here is a whole other series of motivational factor that are not based on remuneration, and which provide strong loyalty and a sense of belonging in the organization.’ Jakimovska said. To her, leadership is a process of growing and upgrading on a daily basis, so that you become more conscious and conscientious initially of yourself, and then of others around you. Regarding her position as manager, she said that it is no different than working as a banker, nurse or doctor, it is simply an obligation that you must fulfil. ‘To be successful on the market, you must provide continuous product quality and high-quality services for the customers, supplemented with honesty and joint cooperation’, Jakimovska said regarding the existence of ‘Comfy Angel’ on the European market, despite its stiff competition. She admits that in her business contacts and functions she does not come across many women who are company owners or are at top management positions.

G TO RE WILLIN F A U O Y O IF E A PART SACRIFIC THEN I E, U YOUR LIF THAT YO D N E M M OY RECO AND ENJ E V A R B BE ENTS OF L M O M E H T A G SOCIET CHANGIN NORMS, Author: Mirjana Mirčevska-Jovanović Foto: Liljana Grdzo Damovska

‘In ‘Comfy Angel’ it is absolutely no problem having a women in a management position. Women should be involved in the decision-making process, which is primarily due to the nature of women. Women know how to give, how to multitask and they keep perspective of costeffectiveness in their decisionmaking process’, Jakimovska believes. She said that at the beginning of her work, she was unable to strike balance between working and private life. Now, however, when the company system is fully set-up and everyone is responsible for their own obligations, she has the right, the opportunity and good fortune to devote herself to her private life.

‘Everything has its up-side and its down-side. It is a nice feeling to make a change in society, however if you are a professional you know that nothing happens without sacrifice. If you are willing to sacrifice a part of your life, then I recommend that you be brave and enjoy the moments of changing societal norms’, is the message Jakimovska sent out to all women who are starting out in their careers.


PHICS ON INFOGRA UALITY EQ GENDER VS. SLOVENIA NIA MACEDO

Author: Blanka Kroflič at Doba Faculty, lecturer Natalie C. Postružnik

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WORKSHOP - TRAINING ON BALANCED LEADERSHIP IN THE BUSINESS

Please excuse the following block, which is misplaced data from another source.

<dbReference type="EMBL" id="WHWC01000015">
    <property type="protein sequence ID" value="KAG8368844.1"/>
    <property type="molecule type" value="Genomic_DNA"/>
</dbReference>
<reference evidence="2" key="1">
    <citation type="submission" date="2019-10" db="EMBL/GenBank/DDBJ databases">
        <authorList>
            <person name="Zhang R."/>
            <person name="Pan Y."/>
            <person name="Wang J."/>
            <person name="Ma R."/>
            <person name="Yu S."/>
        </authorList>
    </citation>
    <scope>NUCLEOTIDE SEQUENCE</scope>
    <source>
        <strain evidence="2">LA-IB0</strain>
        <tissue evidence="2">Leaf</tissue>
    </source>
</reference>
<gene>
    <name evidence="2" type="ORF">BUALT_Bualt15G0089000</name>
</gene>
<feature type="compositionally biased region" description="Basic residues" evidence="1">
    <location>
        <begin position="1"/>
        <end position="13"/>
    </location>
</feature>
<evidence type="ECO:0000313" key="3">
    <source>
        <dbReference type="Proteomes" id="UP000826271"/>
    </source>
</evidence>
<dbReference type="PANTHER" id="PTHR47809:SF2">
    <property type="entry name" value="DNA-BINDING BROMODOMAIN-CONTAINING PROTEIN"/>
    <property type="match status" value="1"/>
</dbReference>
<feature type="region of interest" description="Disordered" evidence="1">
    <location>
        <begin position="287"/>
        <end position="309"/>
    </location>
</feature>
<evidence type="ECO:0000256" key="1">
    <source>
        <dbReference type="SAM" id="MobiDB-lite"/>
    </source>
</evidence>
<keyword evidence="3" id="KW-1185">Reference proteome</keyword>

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The trainer at the workshop: Natalie C. Postruznik, Institute Izida Vita, Slovenia

Natalie C. PostruĹžnik, M. A., 47, certified executive business coach, trainer and motivator, studied management, information technology, journalism, German language and literature. Natalie's experience includes internationalisation and cross border collaboration. She was an initiator for the "Family friendly business" certification among her cusomers, achieving awards for best employers and marketing campaings. Since 2010 she has devoted her professional time to developing employees' potentials and companies' performance in Slovenia. Her clients range from retail, energy, insurance to business associations and international cinsulting firms.

Do you want to better adapt to existing corporate practices? To identify your talent for doing business? Or to gain greater selfconfidence in entrepreneurship? Apply to the free training for young people "Balanced leadership in the business".

Where? Institute of Communication Studies (str. Jurij Gagarin, 17-1-1, Skopje) Who can apply?

On a two-day training upgrade your skills for career development or for a high(er) job position and network with people with same interests. At the training, we will discuss how to increase awareness and establish mechanisms for balanced participation of women and men in leading positions in the business sector.

Claudia de Castro Caldeirinha

- Students and young people up to 35 years old; - Representatives of NGOs; - Representatives of educational organizations (faculties, vocational schools, secondary schools, training centers, student organizations); Apply on prijava@iks.edu.mk.


AGENDA October 2nd, Tuesday 9:30-10:00 – Welcome and Introduction           Dejan Andonov, Institute of Communication Studies 10:00-11:00 - My Path - Where I am, where I am going           Natalie C. Postruznik, Izida Vita Slovenia 11:00-11:15 – Coffee Break Danica Licanin Blazevska

11:15-12:00 - Be the change you want to see. What are the attributes I need to achieve what I set?         Natalie C. Postruznik, Izida Vita Slovenia 12:00-13:00 – Practical work and feedback 13:00-13:15 – Wrap Up Session

October 3rd, Wednesday 9:30-10:15 - Entrepreneurial Characteristics or Business Instincts: What do I need for successful career?       Natalie C. Postruznik, Izida Vita Slovenia 10:15-11:00 – Practical work and discussion 11:00-11:15 – Coffee Break 11:15-12:00 - My Success Story: Start-up support and mentoring schemes for newcomers Guest speaker 12:00-12:45 - Benefits of Gender Equality in Business - good models and practices           Natalie C. Postruznik, Izida Vita Slovenia Sonja Šmuc

12:45-13:15 – Wrap Up Session and Evaluation

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eMagazine for equality and diversity MACEDONIA, SLOVENIA, EUROPE

Profile for Insights d.o.o.

Equalpower September 2018 5 issue English Izida Vita Institute  

The premise for the project is the gender balance. The problem, which exists in the European countries and in partnering country Macedonia (...

Equalpower September 2018 5 issue English Izida Vita Institute  

The premise for the project is the gender balance. The problem, which exists in the European countries and in partnering country Macedonia (...